From Behind BarsHaving seen various ups and downs in his life, Sahara Group founder, Subrata Roy, has decided to write his life experiences from within the walls of Tihar jail, where he has been incarcerated for about two years now. Life Mantras is the first of the three books under the series titled Thoughts from Tihar. Roy's group firms were accused of unlawfully collecting millions from investors. Sahara has been trying to sell some of its prized assets, including New Yorks Plaza Hotel, the Grosvenor House in London, Sahara Star Hotel in Mumbai and its stake in a Formula One racing team, to free Roy from jail.
The Banker's CureBank of Japan Governor Haruhiko Kuroda's recent decision to reduce key interest rates below zero could possibly help the country fight the long-drawn deflation battle. Interest rates are used as a tool by Central bank governors across the world to manage consumer prices. Less than zero interest rates mean that financial institutions will have to pay the Central bank to park their money beyond required reserve levels. Similar interest rate policies were announced by Central banks in Europe, Denmark and Switzerland. Kuroda's move is expected to encourage consumers to make big-ticket purchases.
Driving HomeT. Suzuki, who was appointed as COO and President of the Japanese automaker Suzuki Corporation in July last year, was in India recently for the Auto Expo. He said that the largest carmaker, Maruti Suzuki, in which Suzuki has a majority stake, aims to reduce its dependence on India, and focus on markets such as Europe and South-East Asia. He also said that there is no possibility of an alliance with Toyota Motor Company for developing any technology or products.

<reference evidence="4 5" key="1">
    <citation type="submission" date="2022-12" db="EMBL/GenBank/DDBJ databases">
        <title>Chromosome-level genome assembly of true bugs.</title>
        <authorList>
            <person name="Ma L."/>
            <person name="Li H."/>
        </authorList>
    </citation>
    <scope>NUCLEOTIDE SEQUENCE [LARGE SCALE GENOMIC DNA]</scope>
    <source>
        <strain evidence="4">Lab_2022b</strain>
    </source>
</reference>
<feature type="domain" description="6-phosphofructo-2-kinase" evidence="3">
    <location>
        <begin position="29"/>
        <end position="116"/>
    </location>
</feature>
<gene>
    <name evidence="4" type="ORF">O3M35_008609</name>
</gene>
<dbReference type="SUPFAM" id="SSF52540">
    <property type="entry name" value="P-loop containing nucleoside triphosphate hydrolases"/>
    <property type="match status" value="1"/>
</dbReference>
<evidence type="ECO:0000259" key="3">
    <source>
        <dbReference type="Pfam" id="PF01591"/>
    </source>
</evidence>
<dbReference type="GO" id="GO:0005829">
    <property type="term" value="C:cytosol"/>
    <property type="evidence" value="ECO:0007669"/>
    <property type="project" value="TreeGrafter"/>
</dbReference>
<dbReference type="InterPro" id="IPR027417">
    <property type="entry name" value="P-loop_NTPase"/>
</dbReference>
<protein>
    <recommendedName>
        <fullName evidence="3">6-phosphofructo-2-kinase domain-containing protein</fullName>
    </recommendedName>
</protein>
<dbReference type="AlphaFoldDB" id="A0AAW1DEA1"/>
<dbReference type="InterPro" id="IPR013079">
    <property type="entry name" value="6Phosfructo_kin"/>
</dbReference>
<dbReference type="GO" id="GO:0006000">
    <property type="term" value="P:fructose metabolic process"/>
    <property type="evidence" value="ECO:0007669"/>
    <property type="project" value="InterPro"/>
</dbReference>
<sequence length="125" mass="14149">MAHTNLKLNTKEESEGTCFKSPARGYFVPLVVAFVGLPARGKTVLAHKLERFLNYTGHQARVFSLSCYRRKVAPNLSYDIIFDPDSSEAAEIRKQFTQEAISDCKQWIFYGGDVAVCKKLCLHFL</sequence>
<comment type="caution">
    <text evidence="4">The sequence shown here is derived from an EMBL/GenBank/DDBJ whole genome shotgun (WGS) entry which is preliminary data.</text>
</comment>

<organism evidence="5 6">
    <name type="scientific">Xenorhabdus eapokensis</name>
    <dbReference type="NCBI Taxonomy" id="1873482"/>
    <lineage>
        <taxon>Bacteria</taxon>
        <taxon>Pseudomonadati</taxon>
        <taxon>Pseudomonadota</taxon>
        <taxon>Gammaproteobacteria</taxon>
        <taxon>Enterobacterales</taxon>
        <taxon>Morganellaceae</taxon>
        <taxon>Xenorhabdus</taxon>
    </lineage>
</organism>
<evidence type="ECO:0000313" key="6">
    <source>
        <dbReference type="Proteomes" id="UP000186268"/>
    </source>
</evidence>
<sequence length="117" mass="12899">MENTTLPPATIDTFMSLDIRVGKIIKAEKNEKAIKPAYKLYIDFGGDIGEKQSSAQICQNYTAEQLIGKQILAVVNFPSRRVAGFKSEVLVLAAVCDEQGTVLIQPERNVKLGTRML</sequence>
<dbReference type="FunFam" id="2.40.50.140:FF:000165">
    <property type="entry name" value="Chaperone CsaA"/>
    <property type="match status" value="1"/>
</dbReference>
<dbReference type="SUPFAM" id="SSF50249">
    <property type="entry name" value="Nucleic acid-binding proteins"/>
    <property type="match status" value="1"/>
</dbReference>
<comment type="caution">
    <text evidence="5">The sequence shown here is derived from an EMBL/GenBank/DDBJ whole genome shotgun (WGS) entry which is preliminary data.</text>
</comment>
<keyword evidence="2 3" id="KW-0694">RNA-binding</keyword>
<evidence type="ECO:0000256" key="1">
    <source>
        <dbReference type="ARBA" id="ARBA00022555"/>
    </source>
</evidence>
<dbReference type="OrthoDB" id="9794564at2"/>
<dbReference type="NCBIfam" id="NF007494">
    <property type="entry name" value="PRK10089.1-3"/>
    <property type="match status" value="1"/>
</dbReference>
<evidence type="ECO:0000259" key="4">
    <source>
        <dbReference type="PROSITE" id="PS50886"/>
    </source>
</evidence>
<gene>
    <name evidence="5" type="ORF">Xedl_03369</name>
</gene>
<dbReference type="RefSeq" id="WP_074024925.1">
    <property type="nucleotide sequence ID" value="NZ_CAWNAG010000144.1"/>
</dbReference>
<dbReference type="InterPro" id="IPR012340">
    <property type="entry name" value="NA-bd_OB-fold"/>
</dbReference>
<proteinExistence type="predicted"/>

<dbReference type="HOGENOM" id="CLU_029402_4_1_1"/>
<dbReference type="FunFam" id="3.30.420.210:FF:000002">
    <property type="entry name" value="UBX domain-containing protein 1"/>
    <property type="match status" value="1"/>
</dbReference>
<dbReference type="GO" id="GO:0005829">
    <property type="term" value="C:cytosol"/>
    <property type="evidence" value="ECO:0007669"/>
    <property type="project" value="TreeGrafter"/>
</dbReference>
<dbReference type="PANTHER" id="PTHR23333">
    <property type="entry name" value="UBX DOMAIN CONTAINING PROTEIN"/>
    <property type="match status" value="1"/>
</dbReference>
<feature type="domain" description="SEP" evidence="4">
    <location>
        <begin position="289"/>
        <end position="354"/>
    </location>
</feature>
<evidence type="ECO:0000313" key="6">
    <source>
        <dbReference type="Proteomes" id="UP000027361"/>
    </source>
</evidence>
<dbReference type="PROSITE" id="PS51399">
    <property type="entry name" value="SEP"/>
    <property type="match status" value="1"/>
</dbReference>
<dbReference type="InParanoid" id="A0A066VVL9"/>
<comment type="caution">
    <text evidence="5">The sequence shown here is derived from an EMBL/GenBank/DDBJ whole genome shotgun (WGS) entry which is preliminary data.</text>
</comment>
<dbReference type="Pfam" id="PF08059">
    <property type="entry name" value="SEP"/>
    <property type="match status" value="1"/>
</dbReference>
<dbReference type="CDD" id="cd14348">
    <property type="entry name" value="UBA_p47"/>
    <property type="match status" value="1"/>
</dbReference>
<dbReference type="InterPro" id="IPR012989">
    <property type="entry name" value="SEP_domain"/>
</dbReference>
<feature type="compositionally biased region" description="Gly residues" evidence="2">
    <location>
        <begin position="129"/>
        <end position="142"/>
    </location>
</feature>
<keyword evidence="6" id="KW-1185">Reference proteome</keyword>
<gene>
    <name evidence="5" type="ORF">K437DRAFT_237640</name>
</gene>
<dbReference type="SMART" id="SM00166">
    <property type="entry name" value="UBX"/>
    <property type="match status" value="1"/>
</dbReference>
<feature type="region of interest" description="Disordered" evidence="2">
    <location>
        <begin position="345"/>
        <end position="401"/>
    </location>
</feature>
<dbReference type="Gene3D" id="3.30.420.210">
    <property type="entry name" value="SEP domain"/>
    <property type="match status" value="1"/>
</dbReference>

Playing a TrumpBernie Sanders, a junior Senator from Vermont, gave Hillary Clinton a run for her money in the race to become the Democrat Presidential candidate. Sanders lost to Clinton by just 0.29 percentage points in the Iowa caucus, a margin thinner than predicted. His strong performance has led him to raise a record $3 million within 24 hours. "We had no money, no name, recognition, and we were taking on the most powerful political organisation in the United States of America," Sanders said, after the Iowa caucus.
The Ageless BankerFew Central bankers manage to keep pace with financial sector developments after retirement. But noted economist and former RBI Governor Savak Sohrab Tarapore, 80, who passed away on February 2, was different. Not only did he make his points heard by regularly penning his thoughts on policy making in leading dailies, but also kept in touch with people at the Central bank. "He was one of the finest macro economists with a broad understanding of external issues, including currency and balance of payments," says G.N. Bajpai, former LIC and Sebi Chairman. Tarapore rose through the ranks in a career spanning three-and-a-half decades. He joined the bank as research officer. Former RBI Governor C. Rangarajan, under whom he worked as the deputy governor, called him a crusader in the fight against inflation. Raghuram Rajan, the incumbent, lauded his contribution as part of the two Narasimham committees, which set the tone for first-generation reforms in the financial market. In fact, Tarapore is best known for chairing the capital account convertibility (CAC) report, which was considered comprehensive and quite ahead of its time.